Carriers also often use wages as a percentage of revenue to gauge productivity. The problem is that this metric – typically based on an hourly rate – doesn’t consider “fringe” costs such as health insurance, taxes, 401(k) and other employee benefits that add 25 to 45 percent of the wage cost. Productivity also is a function of the “quality” of the revenue – not just the worker.

“That number is confusing and unfair,” Sullivan says. “If the quality of the revenue is declining, this method could artificially suggest that productivity is declining because the wage as a percent of revenue would increase.”

A better measure of efficiency, Sullivan argues, is contribution ratio – the ratio of revenue to variable costs – for each shipment and customer account. When held accountable for contribution ratio, managers can take direct control of growing revenue and improving efficiencies. A more accurate measure of productivity is the level of output or efficiency against a standard. By a standard, Sullivan means an “engineered standard” for how long it takes the average worker to handle a shipment.

An engineered standard for the time and cost of a 100-mile route will vary by location, the pieces and weight of each shipment, and the number of shipments per stop. It “takes all variables into consideration,” Sullivan says. “Drive time for 100 miles in Chicago is a lot different than in Casper, Wyoming. All of those variables determine how long it takes to pick up and deliver.”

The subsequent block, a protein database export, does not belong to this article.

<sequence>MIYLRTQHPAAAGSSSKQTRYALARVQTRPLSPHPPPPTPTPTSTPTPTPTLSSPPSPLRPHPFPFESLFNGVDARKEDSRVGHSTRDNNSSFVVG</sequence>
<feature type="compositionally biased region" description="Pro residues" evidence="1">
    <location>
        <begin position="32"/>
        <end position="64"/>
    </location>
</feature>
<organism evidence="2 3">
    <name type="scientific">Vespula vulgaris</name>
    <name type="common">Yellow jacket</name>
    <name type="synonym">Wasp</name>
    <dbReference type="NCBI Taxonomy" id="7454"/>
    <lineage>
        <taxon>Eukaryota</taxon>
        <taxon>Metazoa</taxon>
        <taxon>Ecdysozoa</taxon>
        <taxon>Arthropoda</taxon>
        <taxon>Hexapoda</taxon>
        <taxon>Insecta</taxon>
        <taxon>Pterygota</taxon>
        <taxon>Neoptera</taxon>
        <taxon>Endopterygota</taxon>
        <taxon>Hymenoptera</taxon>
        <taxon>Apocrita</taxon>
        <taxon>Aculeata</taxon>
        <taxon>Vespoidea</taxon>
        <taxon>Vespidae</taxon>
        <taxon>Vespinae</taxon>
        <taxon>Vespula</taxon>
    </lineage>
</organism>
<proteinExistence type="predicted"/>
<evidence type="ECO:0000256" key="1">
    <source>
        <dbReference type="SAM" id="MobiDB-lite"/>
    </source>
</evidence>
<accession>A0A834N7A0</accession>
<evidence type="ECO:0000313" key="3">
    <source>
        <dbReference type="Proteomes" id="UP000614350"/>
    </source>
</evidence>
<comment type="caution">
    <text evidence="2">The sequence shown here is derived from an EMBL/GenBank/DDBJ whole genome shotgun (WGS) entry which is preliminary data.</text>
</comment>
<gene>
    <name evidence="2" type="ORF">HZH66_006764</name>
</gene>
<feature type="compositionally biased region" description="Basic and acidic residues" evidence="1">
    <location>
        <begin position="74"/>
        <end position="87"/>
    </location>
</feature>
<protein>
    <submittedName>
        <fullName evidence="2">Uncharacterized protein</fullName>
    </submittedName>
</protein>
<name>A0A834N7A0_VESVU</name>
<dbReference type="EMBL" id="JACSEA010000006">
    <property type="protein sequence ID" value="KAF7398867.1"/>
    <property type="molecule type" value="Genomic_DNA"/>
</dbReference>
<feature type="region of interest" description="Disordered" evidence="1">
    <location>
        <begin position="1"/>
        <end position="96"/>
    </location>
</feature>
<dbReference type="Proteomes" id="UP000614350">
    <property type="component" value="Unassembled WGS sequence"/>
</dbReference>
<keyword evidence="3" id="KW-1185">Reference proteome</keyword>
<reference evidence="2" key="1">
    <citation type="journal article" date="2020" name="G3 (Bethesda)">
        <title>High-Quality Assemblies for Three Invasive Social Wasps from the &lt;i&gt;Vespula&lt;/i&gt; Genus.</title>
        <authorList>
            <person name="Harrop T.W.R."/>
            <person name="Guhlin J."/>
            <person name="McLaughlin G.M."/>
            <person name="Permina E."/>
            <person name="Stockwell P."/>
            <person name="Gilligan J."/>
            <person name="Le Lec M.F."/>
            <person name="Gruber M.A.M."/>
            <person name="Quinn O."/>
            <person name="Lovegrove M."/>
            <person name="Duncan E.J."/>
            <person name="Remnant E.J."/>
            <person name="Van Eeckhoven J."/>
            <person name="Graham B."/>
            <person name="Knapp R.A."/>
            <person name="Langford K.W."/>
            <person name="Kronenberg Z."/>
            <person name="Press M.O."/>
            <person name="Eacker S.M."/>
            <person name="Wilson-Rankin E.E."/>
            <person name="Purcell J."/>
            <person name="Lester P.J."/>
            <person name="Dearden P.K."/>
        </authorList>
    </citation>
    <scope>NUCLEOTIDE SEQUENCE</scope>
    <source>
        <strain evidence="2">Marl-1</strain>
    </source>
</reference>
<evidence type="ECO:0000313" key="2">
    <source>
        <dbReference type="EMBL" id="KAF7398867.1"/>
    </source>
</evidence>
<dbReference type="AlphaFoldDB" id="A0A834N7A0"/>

In 1986, after a 15-year career in various leadership roles at a major LTL carrier, Sullivan founded consulting firm Effective Management Systems (www.effmgtinc.com). Sullivan led the development of an AS400-based management system – the EMS Software Solution – to automate LTL costing, efficiency, profitability and performance metrics that he says are necessary to align company resources and to become the low-cost leader.

“I think it is absolutely critical that you be the low-cost provider – not the low-price provider,” Sullivan says. “If you are low cost, then all the competition is reacting to you.”

EMS Software Solution integrates with carriers’ existing information systems to pull data from sources such as customer files, freight bill files and programs that track pickup/delivery and dock/linehaul manifests. The system features a uniform scoring method to compare the profitability and performance of different terminals, which traditional accounting systems cannot do effectively, Sullivan believes.